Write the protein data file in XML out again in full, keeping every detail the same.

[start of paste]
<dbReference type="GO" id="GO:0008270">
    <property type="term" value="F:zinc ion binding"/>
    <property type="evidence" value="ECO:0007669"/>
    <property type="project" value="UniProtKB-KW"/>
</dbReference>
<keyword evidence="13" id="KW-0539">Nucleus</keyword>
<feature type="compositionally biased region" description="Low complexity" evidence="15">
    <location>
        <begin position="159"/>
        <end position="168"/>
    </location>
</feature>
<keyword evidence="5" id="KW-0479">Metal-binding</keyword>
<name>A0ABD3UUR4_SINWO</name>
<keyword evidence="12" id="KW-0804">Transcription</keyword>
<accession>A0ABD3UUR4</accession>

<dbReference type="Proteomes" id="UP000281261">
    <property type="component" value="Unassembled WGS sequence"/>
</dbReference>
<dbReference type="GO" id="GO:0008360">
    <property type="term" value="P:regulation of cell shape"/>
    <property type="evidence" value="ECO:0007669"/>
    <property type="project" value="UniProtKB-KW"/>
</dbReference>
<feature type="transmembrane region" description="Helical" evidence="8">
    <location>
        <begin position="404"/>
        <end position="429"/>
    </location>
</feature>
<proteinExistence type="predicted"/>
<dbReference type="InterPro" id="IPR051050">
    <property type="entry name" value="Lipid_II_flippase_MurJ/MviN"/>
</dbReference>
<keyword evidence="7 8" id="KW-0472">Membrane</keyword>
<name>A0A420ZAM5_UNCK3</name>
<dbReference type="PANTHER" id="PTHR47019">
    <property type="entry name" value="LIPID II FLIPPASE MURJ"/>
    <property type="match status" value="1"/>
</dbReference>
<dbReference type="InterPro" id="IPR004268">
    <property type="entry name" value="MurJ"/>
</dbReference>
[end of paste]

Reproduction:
<dbReference type="GO" id="GO:0008270">
    <property type="term" value="F:zinc ion binding"/>
    <property type="evidence" value="ECO:0007669"/>
    <property type="project" value="UniProtKB-KW"/>
</dbReference>
<keyword evidence="13" id="KW-0539">Nucleus</keyword>
<feature type="compositionally biased region" description="Low complexity" evidence="15">
    <location>
        <begin position="159"/>
        <end position="168"/>
    </location>
</feature>
<keyword evidence="5" id="KW-0479">Metal-binding</keyword>
<name>A0ABD3UUR4_SINWO</name>
<keyword evidence="12" id="KW-0804">Transcription</keyword>
<accession>A0ABD3UUR4</accession>

<dbReference type="Proteomes" id="UP000281261">
    <property type="component" value="Unassembled WGS sequence"/>
</dbReference>
<dbReference type="GO" id="GO:0008360">
    <property type="term" value="P:regulation of cell shape"/>
    <property type="evidence" value="ECO:0007669"/>
    <property type="project" value="UniProtKB-KW"/>
</dbReference>
<feature type="transmembrane region" description="Helical" evidence="8">
    <location>
        <begin position="404"/>
        <end position="429"/>
    </location>
</feature>
<proteinExistence type="predicted"/>
<dbReference type="InterPro" id="IPR051050">
    <property type="entry name" value="Lipid_II_flippase_MurJ/MviN"/>
</dbReference>
<keyword evidence="7 8" id="KW-0472">Membrane</keyword>
<name>A0A420ZAM5_UNCK3</name>
<dbReference type="PANTHER" id="PTHR47019">
    <property type="entry name" value="LIPID II FLIPPASE MURJ"/>
    <property type="match status" value="1"/>
</dbReference>
<dbReference type="InterPro" id="IPR004268">
    <property type="entry name" value="MurJ"/>
</dbReference>